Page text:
Mindfulness means engaging with life as it unfolds, that is being ‘here’ ‘now’. Much research suggests that engaging in mindfulness helps decrease stress and anxiety, and promotes well-being. In this class, we will tackle the theory, science and practice of meditation and other contemplative techniques aimed at increasing mindfulness, building on and from existing programs in Mindfulness-Based Stress Reduction and Mindfulness-Based Cognitive Therapy. The class has both a practical component (i.e., we will experientially investigate a number of contemplative techniques, starting with meditation, that is, we will sit, breathe, pay attention, and reflect on that), and a theoretical/scientific component, where we will discuss the Buddhist underpinnings of mindfulness programs, the psychology and neuroscience of attention, the psychology and neuroscience of the stress response, contemplative science, the psychology of happiness, and the effects of mindfulness on brain and behavior.  There is no prerequisite, but there is a strict co-requisite: The commitment to devote 20 minutes a day, each day, to meditation for the duration of the course.             A. French 104                                                       Cap:12

CASE Studies:  Connecting Academic and Societal Experience

The purpose of these courses is to create opportunities for Georgia Tech undergraduates to develop meaningful research and service relationships with partners external to Georgia Tech, whether in Atlanta or elsewhere—preferably non-profit, community-based organizations, that work to improve the human condition.

                                                                                                                                                                                                               

LCC 2803 HP                                      Women and Home in Multiethnic Women’s Literature                          Kathryn Meehan                                 TR 1:30-3

This course will explore concepts of “home” in multiethnic women’s writing, including poetry, essays, and short fiction.  Through the interdisciplinary lens of cultural studies, we will consider gender, race, and class in the assigned texts and their contexts.  We will examine the literary canon and representations of privileged and marginalized women in the texts.  The service learning component of the course will include volunteer hours at the Atlanta Day Shelter for Women and Children.  We will explore connections between the texts we study and the role of the Day Shelter in local community.                                                                                                                                                                    Cap: 20 HP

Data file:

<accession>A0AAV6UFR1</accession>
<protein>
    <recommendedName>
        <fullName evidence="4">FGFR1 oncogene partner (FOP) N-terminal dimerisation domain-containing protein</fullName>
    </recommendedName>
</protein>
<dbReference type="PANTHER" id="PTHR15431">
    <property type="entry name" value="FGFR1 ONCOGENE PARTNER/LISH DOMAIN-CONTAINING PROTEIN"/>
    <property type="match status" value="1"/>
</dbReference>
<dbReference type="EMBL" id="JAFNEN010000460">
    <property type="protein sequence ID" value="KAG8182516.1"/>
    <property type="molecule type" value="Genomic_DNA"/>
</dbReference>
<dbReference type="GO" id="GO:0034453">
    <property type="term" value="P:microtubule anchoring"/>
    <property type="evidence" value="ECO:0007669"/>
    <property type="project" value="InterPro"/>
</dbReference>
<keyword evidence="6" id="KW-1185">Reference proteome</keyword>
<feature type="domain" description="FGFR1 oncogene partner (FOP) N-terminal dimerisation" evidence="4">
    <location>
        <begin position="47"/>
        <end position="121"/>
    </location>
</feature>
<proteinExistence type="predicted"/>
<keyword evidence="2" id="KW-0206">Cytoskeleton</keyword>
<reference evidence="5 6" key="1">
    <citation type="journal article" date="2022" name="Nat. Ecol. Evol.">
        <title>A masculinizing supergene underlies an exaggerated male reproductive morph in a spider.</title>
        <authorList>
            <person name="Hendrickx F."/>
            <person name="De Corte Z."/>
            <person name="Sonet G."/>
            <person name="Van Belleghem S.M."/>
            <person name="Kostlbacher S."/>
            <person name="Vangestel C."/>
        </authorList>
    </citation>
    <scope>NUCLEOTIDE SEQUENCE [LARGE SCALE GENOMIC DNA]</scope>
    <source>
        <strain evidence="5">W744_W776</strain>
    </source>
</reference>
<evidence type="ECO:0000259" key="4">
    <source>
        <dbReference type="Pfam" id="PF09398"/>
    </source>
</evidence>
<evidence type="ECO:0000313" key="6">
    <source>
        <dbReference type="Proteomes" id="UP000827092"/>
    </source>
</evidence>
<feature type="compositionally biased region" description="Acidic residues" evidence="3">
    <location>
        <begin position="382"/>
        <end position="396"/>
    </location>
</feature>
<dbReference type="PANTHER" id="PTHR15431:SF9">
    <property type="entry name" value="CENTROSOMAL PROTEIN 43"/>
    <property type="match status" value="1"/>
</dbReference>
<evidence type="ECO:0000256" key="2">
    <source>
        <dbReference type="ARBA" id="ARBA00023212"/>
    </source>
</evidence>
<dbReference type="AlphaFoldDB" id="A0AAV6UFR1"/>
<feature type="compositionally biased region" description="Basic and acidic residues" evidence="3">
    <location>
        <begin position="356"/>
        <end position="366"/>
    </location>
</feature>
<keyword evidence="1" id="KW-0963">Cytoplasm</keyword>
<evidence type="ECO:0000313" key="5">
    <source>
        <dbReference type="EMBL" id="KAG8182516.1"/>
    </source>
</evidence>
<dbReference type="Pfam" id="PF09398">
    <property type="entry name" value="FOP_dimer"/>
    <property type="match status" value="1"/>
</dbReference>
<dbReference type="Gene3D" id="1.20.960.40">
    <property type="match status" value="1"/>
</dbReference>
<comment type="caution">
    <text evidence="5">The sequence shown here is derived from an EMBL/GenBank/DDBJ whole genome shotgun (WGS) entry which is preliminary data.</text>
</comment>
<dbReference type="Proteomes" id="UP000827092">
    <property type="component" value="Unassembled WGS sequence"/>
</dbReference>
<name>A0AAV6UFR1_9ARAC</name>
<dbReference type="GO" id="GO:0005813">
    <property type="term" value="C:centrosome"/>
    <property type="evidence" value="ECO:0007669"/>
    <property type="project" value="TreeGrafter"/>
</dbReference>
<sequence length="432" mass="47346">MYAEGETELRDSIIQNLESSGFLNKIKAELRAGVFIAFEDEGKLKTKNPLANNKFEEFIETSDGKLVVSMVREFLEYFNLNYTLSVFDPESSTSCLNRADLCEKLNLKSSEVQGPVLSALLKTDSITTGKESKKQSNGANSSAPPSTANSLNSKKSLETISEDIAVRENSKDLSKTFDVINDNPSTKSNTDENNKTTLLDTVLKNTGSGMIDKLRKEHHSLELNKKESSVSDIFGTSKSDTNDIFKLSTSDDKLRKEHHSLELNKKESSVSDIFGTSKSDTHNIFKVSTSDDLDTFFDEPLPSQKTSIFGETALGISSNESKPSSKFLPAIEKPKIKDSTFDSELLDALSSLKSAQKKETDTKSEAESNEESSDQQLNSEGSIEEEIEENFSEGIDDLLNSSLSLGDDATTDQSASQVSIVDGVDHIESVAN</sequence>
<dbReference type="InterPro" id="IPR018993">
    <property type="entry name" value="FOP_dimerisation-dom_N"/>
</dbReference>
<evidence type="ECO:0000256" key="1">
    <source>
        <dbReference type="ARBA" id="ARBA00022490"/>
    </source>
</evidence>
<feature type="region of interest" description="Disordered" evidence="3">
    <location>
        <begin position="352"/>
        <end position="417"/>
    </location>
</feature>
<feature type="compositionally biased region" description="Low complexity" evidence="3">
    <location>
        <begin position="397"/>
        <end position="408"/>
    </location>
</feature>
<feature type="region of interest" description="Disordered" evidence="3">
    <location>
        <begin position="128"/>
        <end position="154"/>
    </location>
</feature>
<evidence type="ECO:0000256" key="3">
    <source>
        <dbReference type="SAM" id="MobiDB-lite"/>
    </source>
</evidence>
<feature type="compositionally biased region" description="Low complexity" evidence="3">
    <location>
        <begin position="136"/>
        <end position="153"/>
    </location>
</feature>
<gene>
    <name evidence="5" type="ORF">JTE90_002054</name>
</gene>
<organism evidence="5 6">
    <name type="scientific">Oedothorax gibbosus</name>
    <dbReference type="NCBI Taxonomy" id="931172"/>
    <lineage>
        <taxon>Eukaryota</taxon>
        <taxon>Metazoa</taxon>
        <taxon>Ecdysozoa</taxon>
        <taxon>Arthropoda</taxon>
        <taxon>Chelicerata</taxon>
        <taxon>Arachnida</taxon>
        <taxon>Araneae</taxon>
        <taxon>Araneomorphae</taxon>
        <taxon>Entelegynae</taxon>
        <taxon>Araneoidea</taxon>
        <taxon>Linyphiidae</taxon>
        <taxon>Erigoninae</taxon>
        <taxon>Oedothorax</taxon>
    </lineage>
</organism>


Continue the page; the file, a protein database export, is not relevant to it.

ECE 2883 HPC                                   Changing the World, One Digital Design Project at a Time                   Tom Collins                                          MW 4:30-6

Increasingly, everyday objects have embedded intelligence – not just things like smart phones, which have full-fledged computers in them, but also devices like digital light switches, pedometers, webcams, and remote sensors, just to name a few. The applications for such devices have barely been touched, and ideas can come from a range of disciplines.  What smart thing would you like to have in your pocket?  What would be a great educational aid for children?  What sensor could help us understand climate change?  What might prevent a vulnerable person from becoming a crime victim? The resources of the Digital Design Laboratory will be available to work on the conception, design, and implementation of your ideas.  You will work in a team where different members have different strengths.  But even if you know nothing about digital logic when you start, you will learn that and more in interactive sessions with faculty and peers.                                                                                A. French 104                                                       Cap: 20 HP

HTS 2813 HPC                                   Semester in the City: Engaging English Avenue        Sheri Davis-Faulkner/Chris Burke    TR 3-4:30